In Washington Powell says ouster of consular chief...


July 12, 2002

In Washington

Powell says ouster of consular chief unrelated to fraud

Secretary of State Colin L. Powell said yesterday that his request that the head of consular services retire was unrelated to revelations that at least 71 fraudulent visas were issued in a Persian Gulf embassy.

"There was a time to make a change, and it was done without any acrimony whatsoever," Powell said at a news conference, disputing public reports that he had forced out Mary Ryan over the visas.

Ryan is the most senior career foreign service officer. As an assistant secretary of state, she was required to submit her resignation at the start of the Bush administration last year. Powell said he had asked Ryan then to stay on "until we got up to speed." But, he said, it was always clear that she would retire at some point.

Tomato pies are recalled for milk not listed on label

A Pennsylvania company is recalling tomato pies sold in four states, including Maryland, after a child suffered a serious allergic reaction to milk not listed on the product's label.

The 1,400 Don Berto's Tomato Pies are supposed to be basically pizza without cheese, but Romano cheese containing milk was added to the recalled pies' sauce, said the Food and Drug Administration. Don Berto's Baking Co. had used a small amount of cheese as "a spice," not listing it as an ingredient, but now will remove all the cheese, said owner Albert Incollingo.

Consumers who are allergic to milk should not eat the recalled pies but return them to the place of purchase for a refund. Those with questions may call Don Berto's at 215-533-7777.

In the Nation

U.S. says it has deported or freed most detainees

NEWARK, N.J. - The government said yesterday that it has released most of the detainees it picked up as part of its investigation into the Sept. 11 attacks.

Of the more than 1,100 detainees, only 74 remain in custody, Justice Department spokesman Mark Corallo said. Most have been deported, though some were released after being cleared of criminal involvement in the attacks.

Russ Bergeron, a spokesman for the Immigration and Naturalization Service, said 38 of the remaining detainees are on the verge of being deported. That would leave 36 people being held by the government.

Woman who started fire says she was desperate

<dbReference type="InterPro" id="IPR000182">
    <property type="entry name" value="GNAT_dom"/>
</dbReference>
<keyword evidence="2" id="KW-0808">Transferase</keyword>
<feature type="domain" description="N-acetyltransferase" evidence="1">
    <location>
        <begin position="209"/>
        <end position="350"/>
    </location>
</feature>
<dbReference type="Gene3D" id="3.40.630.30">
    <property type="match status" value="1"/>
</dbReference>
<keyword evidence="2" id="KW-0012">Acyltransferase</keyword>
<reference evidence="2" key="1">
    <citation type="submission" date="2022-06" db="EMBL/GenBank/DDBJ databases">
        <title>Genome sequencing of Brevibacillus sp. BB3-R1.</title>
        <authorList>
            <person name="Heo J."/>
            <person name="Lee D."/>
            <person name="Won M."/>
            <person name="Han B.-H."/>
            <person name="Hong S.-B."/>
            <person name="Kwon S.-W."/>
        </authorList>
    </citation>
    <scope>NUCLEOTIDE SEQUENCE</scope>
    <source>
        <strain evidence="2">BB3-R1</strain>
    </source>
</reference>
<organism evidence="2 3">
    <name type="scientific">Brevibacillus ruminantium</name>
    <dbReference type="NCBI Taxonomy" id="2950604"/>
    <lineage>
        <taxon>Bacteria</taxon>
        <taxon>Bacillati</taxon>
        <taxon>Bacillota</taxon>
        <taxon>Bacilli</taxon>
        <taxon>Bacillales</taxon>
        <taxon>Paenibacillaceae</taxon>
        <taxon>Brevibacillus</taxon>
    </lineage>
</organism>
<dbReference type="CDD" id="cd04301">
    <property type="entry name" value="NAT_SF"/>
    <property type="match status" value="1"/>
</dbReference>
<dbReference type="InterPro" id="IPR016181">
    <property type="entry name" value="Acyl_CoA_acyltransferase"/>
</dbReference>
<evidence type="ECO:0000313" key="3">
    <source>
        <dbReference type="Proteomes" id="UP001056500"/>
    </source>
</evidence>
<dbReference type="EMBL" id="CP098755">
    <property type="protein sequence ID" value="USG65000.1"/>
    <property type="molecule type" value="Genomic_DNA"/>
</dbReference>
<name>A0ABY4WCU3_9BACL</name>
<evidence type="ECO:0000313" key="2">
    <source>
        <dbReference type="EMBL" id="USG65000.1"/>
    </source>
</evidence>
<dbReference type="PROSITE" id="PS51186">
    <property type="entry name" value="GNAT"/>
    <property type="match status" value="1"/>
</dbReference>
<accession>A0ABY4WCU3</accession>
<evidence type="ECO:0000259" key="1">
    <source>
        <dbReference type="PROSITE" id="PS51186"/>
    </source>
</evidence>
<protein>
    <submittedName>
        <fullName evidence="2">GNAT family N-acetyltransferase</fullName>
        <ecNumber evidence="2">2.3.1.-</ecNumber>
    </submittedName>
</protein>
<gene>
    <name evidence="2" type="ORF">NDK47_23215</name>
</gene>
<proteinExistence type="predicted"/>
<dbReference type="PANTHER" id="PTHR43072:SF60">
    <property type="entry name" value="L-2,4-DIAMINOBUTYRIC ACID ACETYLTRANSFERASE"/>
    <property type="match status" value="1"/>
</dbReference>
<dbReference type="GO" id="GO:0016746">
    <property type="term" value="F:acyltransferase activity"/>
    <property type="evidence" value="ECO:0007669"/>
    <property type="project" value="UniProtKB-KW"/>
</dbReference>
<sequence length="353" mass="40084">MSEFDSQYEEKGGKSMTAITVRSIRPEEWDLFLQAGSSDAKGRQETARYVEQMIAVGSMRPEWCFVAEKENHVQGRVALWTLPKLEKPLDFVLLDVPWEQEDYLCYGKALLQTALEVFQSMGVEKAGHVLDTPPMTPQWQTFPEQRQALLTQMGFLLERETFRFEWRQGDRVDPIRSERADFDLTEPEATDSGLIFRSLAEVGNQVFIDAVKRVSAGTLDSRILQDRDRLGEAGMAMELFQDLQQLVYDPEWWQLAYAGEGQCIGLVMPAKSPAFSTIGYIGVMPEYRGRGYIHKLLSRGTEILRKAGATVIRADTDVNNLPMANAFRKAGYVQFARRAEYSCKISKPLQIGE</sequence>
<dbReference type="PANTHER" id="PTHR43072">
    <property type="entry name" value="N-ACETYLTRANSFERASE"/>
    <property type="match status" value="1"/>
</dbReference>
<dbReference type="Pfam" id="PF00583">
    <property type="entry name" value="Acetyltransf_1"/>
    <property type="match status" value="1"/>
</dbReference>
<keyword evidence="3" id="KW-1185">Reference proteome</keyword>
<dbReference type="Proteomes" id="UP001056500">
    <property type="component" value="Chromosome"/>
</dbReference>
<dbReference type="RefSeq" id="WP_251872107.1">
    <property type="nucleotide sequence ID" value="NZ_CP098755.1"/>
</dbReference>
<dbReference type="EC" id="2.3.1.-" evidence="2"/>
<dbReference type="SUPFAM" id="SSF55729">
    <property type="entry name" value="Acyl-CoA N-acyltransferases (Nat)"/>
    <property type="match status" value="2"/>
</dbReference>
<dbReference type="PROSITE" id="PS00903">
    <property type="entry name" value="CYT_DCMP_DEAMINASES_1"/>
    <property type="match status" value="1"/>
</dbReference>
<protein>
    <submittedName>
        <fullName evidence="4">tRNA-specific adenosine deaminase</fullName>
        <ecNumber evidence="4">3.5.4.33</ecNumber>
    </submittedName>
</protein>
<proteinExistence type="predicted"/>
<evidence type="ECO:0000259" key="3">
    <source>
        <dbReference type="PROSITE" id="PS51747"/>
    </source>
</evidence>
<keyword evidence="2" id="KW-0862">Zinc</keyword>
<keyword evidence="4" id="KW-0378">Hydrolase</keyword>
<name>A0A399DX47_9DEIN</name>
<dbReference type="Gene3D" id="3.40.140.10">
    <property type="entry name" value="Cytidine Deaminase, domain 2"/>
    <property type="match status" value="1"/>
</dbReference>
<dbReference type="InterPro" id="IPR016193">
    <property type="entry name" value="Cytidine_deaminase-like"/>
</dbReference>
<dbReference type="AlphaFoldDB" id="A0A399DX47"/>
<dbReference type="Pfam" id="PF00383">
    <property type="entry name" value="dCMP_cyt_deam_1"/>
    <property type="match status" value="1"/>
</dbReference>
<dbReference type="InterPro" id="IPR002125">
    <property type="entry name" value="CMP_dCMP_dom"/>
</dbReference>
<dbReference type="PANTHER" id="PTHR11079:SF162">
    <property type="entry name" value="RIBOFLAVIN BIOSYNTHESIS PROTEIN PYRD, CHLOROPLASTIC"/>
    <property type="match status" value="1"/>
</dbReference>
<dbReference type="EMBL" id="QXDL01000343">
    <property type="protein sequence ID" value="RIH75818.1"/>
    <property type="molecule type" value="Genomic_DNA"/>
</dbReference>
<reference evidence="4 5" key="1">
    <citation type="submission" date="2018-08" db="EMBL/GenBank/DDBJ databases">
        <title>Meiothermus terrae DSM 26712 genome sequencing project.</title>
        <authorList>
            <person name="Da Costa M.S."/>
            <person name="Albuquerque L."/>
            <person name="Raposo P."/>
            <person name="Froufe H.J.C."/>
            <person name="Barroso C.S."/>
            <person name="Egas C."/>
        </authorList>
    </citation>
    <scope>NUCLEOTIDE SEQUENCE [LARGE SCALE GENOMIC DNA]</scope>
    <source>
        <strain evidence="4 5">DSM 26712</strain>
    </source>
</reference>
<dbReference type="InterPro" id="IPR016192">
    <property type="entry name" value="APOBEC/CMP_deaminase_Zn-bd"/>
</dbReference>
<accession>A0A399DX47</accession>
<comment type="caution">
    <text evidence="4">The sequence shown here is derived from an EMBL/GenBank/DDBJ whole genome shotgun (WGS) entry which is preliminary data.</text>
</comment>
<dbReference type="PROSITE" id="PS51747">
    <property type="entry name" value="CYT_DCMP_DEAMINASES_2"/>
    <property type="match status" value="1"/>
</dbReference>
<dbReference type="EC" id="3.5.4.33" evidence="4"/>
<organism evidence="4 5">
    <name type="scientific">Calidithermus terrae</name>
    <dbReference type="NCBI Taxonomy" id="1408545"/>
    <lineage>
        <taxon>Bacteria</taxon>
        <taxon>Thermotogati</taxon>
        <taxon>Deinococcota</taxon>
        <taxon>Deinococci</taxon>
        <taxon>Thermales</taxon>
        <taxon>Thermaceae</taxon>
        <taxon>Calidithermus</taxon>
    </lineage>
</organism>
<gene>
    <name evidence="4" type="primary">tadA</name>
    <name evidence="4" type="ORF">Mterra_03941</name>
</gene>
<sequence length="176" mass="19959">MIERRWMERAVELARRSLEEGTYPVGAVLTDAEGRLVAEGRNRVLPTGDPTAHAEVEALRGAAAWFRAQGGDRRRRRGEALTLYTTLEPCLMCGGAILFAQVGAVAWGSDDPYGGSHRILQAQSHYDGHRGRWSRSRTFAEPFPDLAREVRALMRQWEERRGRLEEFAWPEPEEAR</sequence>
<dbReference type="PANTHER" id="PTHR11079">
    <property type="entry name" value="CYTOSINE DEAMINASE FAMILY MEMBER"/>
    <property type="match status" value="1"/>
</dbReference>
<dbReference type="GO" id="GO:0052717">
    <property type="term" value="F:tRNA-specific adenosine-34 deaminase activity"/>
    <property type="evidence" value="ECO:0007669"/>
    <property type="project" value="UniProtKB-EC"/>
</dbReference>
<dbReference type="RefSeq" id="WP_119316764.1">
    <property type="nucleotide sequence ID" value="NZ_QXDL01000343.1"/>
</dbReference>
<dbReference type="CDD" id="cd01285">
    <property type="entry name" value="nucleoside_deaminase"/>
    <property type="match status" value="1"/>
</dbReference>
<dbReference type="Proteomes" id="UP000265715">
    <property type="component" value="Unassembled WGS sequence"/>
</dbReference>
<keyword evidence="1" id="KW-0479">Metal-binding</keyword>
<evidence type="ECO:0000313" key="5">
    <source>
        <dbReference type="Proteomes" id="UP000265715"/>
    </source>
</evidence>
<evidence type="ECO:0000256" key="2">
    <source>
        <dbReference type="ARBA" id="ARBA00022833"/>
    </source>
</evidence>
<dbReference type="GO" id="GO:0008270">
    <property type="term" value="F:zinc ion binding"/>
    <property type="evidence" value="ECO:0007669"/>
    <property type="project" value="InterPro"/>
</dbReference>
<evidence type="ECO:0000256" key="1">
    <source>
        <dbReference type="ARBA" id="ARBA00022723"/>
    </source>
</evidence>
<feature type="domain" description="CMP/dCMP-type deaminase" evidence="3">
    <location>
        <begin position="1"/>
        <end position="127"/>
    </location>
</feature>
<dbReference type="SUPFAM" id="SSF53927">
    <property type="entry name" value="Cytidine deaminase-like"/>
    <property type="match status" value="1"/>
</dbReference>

PHOENIX - A woman reviled for setting one of Arizona's devastating wildfires said yesterday that she had been lost in the wilderness for two nights and was desperate to get the attention of a passing TV helicopter. "You can't blame me for saving my life," she said.

In her first extensive interview since she was rescued by the helicopter June 20, Valinda Elliott said she couldn't believe it when the signal fire she started with her lighter became part of the inferno that destroyed at least 467 homes and scorched nearly 469,000 acres before being contained.

The blaze she started, named the Chediski fire, merged with another to the east called the Rodeo fire, creating the biggest wildfire in Arizona history. The combined blazes burned through several communities last month and forced the evacuation of about 30,000 people.

Delay sought in trial for bomb in mailbox

CEDAR RAPIDS, Iowa - The lawyer for a college student accused of planting pipe bombs and anti-government letters in mailboxes in five states wants more time to prepare for the trial.

Luke Helder's trial in U.S. District Court was scheduled for Sept. 16. Defense attorney Jane Kelly filed a motion asking for a delay.

Helder, 21, pleaded innocent June 7 to federal charges of using a pipe bomb to destroy Delores Werling's mailbox in rural Tipton on May 3. Werling, 70, was injured in the face and arms by flying shards of metal. She also suffered some hearing loss.

Smart family ex-handyman is charged with burglary

SALT LAKE CITY - Burglary and theft charges were filed yesterday against a handyman who once worked in the home of Elizabeth Smart.

Police said the charges against Richard Albert Ricci are not related to the disappearance of 14-year-old Elizabeth. On June 5, the teen was taken from her bedroom at gunpoint as her younger sister watched, authorities say.

Ricci faces one count of theft for allegedly stealing $3,500 worth of items - jewelry, a perfume bottle and a wine glass filled with sea shells - from the Smarts' home in June 2001. They were found during a search of Ricci's home last month, according to charging documents.

Colo. lawmakers OK letting juries decide death penalty

DENVER - State lawmakers approved a bill yesterday to bring Colorado law in line with a U.S. Supreme Court ruling by letting juries, rather than judges, decide whether a convicted killer should live or die.

Gov. Bill Owens is expected to sign it by the end of the week.

In Colorado and four other states - Arizona, Montana, Nebraska and Idaho - judges alone determine whether the death penalty is appropriate. The high court ruling threw into doubt death sentences handed out to 168 killers in those five states. Among them are three inmates in Colorado.

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